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ORIGINAL ARTICLE
Year : 2019  |  Volume : 8  |  Issue : 13  |  Page : 18-23

Postincision wound infiltration with bupivacaine versus pethidine for postoperative pain relief following myomectomy under spinal anesthesia


Department of Anaesthesiology, University of Benin Teaching Hospital, Benin City, Edo State, Nigeria

Correspondence Address:
Idehen Osazuwa Hanson
University of Benin Teaching Hospital, Benin City, Edo State
Nigeria
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Source of Support: None, Conflict of Interest: None


DOI: 10.4103/nnjcr.nnjcr_27_18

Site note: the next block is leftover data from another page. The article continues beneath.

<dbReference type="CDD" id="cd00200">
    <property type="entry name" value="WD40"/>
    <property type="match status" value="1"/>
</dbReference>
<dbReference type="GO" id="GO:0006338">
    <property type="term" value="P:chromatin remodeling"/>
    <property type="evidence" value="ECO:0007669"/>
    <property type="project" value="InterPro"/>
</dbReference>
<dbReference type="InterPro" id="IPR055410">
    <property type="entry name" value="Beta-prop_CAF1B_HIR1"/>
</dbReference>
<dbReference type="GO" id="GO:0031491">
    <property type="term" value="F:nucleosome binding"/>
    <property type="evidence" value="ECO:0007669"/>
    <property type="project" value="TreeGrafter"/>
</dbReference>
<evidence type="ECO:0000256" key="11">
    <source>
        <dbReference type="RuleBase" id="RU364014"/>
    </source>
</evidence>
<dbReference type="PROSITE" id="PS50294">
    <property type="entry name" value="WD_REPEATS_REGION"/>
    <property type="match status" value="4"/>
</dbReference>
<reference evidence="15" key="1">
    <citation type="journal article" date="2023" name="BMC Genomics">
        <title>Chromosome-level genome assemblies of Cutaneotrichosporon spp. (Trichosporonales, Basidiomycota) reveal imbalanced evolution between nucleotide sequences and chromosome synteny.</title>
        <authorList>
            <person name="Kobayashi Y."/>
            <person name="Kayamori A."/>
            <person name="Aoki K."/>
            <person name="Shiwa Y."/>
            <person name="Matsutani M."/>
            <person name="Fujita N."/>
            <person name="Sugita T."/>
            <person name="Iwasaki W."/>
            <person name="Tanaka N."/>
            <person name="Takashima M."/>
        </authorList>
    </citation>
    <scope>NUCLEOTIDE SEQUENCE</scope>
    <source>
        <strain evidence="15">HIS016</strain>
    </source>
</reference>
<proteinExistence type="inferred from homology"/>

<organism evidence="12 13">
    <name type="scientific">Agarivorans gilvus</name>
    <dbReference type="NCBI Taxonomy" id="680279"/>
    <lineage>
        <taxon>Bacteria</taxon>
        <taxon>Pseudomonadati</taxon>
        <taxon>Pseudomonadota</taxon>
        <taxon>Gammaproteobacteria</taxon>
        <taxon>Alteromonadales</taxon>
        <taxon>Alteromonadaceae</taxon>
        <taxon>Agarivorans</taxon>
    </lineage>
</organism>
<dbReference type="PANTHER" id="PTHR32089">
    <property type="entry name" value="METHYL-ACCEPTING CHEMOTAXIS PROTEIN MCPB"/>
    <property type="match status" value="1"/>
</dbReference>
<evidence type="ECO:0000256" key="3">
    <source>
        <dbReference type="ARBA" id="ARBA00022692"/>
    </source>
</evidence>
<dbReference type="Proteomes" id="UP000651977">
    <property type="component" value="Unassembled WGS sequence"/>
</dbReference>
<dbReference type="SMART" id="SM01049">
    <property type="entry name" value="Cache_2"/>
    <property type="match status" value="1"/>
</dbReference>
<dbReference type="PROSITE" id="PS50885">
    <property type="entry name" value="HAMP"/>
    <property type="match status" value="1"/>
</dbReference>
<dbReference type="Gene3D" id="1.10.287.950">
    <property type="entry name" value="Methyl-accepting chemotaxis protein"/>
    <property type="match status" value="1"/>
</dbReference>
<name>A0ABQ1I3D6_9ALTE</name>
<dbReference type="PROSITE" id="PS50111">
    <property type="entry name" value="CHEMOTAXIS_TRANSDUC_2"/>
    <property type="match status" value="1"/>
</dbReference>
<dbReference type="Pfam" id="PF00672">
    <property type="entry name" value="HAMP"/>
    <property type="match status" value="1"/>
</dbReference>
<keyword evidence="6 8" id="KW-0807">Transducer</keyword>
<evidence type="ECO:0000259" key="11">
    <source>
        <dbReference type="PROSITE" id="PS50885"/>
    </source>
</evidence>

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Context: Bupivacaine is commonly used agent for wound infiltration because of its local anesthetic effect. However, pethidine an opioid has both local anesthetic and systemic analgesic effect. The combined analgesic effect of pethidine may be superior to bupivacaine that has only a local anesthetic effect. Few studies have however supported the superiority of pethidine over bupivacaine for wound infiltration. Aims: The aim of this study is to evaluate the analgesic effect of pethidine in comparison with bupivacaine wound infiltration for postoperative pain control in nonparturients scheduled for myomectomy under spinal anesthesia. Setting and Design: This study is a prospective, randomized, double-blinded control trial of the analgesic efficacy of plain bupivacaine versus pethidine for patients scheduled for myomectomy under spinal anesthesia in a Tertiary Healthcare center in Nigeria. Subjects and Methods: Seventy-six American Society of Anesthesiologists 1 and 11 patients billed for myomectomy using spinal anesthesia were randomized into two groups. Group bupivacaine had wound infiltration with 50 mg isobaric bupivacaine at a concentration of 0.25%. Group pethidine had 1 mg/kg pethidine. In the ward, pain was assessed at various intervals at rest and on coughing using the numerical rating scale (NRS) pain assessment tool and the time of the first analgesic request. Statistical Analysis: NRS scores were presented as median with interquartile range, Continuous variables such as duration of analgesia and total analgesic consumption were analyzed using the unpaired Student's t-test. Results: The pethidine group had a longer time to first analgesic request, lower pain scores and a higher level of satisfaction. Conclusion: This study showed that postincision wound infiltration with pethidine at 1 mg/kg as a component in multimodal analgesia is more effective than 0.25% bupivacaine in the management of postmyomectomy pain.


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